The 52 Lists (for Happiness) Project #8

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List the things you like to do that don’t involve technology:

  • I like to read. I always have. When I was six, my mother crawled under the kitchen table  where I was having a sobbing fit because the words I was reading did not make any sense. She looked at what was going on, and with a smile – and a level of patience she was not always known for – explained to me that K-N-E-W was pronounced “NOO,” not – which was the source of my frustration – “CANOE.” It was common, over breakfast, for me say, “Please pass the Corn Flakes,” simply because I had already read everything the Rice Krispies box had to offer. I still like to read the cereal box, when I have cereal. Books were not allowed at other meals when I was a child, but I often rushed through dinner and dishes to get back to a good book. Now that I’m an adult – and often dine alone – books and magazines are grand accompaniment at the dining room table. I always think of books as miracle-workers. From a very young age, they gave me an idea of how other families behaved and how the world worked. I have looked to books to learn a skill, make a repair, or solve a problem. They have given me vast insight into other places and other people, imaginary and real. Books have given me hope when I saw no hope.
  • I like to walk. I’ve become very familiar with the changing scenery down the Fox Lake Road through all seasons of the year. Still, there’s always something fresh about it. A change in the color of the sky, the brightness of the sun or its position overhead makes the whole view brand new. Sometimes I choose a heart-pumping pace; other times I meander. There are days when my mind is full of problems that I am trying to solve. Sometimes, the purpose of the walk is to get away from them. And, sometimes I sing, loud and off-key, for the distance.
  • I like games: board games, card games; word games; dominoes; dice. Solitaire is okay, if there’s no one else around.
  • I like working in the soil. Gardening offers many benefits – that I also enjoy – but in the early spring, when the ground is just warming up, long before the promise of flowers or vegetables, I am out there, on my knees with my hands in the dirt. And I am enjoying myself!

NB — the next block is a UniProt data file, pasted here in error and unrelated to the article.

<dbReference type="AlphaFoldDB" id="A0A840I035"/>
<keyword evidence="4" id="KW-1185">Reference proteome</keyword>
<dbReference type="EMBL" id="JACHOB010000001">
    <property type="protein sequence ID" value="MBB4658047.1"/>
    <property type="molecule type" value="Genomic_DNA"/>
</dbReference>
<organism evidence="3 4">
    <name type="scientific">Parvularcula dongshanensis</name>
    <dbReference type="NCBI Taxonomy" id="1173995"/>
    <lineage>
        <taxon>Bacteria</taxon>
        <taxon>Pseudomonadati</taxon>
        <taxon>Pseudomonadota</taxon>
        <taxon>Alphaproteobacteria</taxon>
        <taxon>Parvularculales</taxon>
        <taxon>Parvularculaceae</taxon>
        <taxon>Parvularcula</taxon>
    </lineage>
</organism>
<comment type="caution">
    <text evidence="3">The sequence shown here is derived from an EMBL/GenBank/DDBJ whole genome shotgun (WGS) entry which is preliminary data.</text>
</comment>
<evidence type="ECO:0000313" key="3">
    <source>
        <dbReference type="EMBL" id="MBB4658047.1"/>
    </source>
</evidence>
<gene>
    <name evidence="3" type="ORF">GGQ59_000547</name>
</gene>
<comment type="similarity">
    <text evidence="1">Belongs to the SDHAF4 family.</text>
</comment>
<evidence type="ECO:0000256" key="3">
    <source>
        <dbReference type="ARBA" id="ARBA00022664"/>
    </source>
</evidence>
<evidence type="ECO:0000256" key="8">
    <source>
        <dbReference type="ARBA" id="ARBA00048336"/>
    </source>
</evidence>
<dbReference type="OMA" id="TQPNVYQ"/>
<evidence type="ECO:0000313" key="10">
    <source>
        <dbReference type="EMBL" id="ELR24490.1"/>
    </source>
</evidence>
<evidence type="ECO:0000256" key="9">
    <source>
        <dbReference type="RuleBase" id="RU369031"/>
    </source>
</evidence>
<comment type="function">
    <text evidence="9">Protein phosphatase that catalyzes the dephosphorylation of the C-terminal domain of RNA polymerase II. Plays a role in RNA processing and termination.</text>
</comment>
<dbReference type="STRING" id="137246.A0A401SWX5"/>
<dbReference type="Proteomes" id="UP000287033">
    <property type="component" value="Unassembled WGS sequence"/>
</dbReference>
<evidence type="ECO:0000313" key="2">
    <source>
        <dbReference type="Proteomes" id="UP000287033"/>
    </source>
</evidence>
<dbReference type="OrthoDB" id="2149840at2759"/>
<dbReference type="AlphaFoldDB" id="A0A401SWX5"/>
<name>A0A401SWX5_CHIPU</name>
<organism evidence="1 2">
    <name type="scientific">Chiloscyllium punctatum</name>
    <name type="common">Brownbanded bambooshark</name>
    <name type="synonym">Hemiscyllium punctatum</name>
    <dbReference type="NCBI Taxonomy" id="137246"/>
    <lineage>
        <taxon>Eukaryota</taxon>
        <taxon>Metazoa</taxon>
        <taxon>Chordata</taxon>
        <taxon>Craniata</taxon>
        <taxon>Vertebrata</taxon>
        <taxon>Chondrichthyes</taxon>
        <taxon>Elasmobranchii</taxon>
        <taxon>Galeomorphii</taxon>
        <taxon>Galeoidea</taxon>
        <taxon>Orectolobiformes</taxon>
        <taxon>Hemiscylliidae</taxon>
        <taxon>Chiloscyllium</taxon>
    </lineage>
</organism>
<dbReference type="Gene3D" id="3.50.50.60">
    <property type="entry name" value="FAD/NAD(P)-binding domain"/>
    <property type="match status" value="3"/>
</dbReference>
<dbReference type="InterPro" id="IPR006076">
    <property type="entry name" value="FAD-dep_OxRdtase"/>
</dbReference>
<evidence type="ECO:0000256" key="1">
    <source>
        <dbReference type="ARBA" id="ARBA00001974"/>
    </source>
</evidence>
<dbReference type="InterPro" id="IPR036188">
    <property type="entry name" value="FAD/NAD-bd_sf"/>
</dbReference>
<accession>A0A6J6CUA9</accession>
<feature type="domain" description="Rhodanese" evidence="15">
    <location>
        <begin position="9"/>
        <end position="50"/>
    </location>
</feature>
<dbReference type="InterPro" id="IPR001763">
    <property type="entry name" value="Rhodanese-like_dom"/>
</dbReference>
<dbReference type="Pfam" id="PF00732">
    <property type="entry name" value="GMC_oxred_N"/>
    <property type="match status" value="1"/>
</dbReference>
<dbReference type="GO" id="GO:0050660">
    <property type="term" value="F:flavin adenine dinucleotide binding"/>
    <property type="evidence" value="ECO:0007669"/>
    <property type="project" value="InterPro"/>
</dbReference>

• I like exercise…a little. And that’s how much time I devote to it.
  • I like to cook.
  • I like crafts. Crochet, mostly, but I’ve enjoyed knitting, sewing, and embroidery, too.
  • I like art. I like the “doing” often as much as the “making” in that often the act of pushing paint around the surface, or shaping clay is every bit as meaningful to me as the product that may come of it.
  • I like writing. Though I use the computer for most of the writing I do these days, I have several volumes of sappy, melodramatic and angst-y journals that I wrote by hand through most of my adult life. And, if the hours in my days ever expand to allow time for it again, I’ll add it back in. There’s something about the physical act of putting words on the page – different than typing them onto a computer screen – that makes it more meaningful.

 

 

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About cindyricksgers

I am an artist. I live on an island in northern Lake Michigan, USA. I have two grown daughters, four strong, smart and handsome grandsons and one beautiful, intelligent and charming granddaughter. I live with two spoiled dogs. I love walking in the woods around my home, reading, writing and playing in my studio.

7 responses »

  1. Books can be miracle workers, indeed. I smiled to read your under-the-table story. Think of how much they’ve enriched our world over the years! I also smiled to read of the different paces you take when you walk. Me too. I never know if it will be a meandering type walk, or much brisker. It can be surprising. It sounds like you like to do many things. It sounds like a life rich with possibilities.

    • Thanks for this, Kathy! I think my age – and yours, not too many years behind me – contributes to my list. It makes me sad to think of how young people might struggle for answers for this list. It seems technology has permeated almost every area of life!

  2. I can imagine you have plenty of time to devote to things that don’t involve technology where you live. Obviously, you’ve listed several things. As much as I like playing with technology, it’s just that, and never replaces the realness of doing things with my own hands or having relationships in person. Your post made me think about a list of my own…

    • I think the main thing, Sara, is my age. We grew up without technology – television was brand new and access strictly limited in my childhood home, and we didn’t have a telephone until I was 10 years old – so that is a familiar world. I do not yet have a cell phone, so that limits time and access…which I see as a good thing. Sometimes I think how much fuller – and more productive – my life would be without this computer…but can’t bring myself to give it up. Thank you for reading, Sara, and for these comments!

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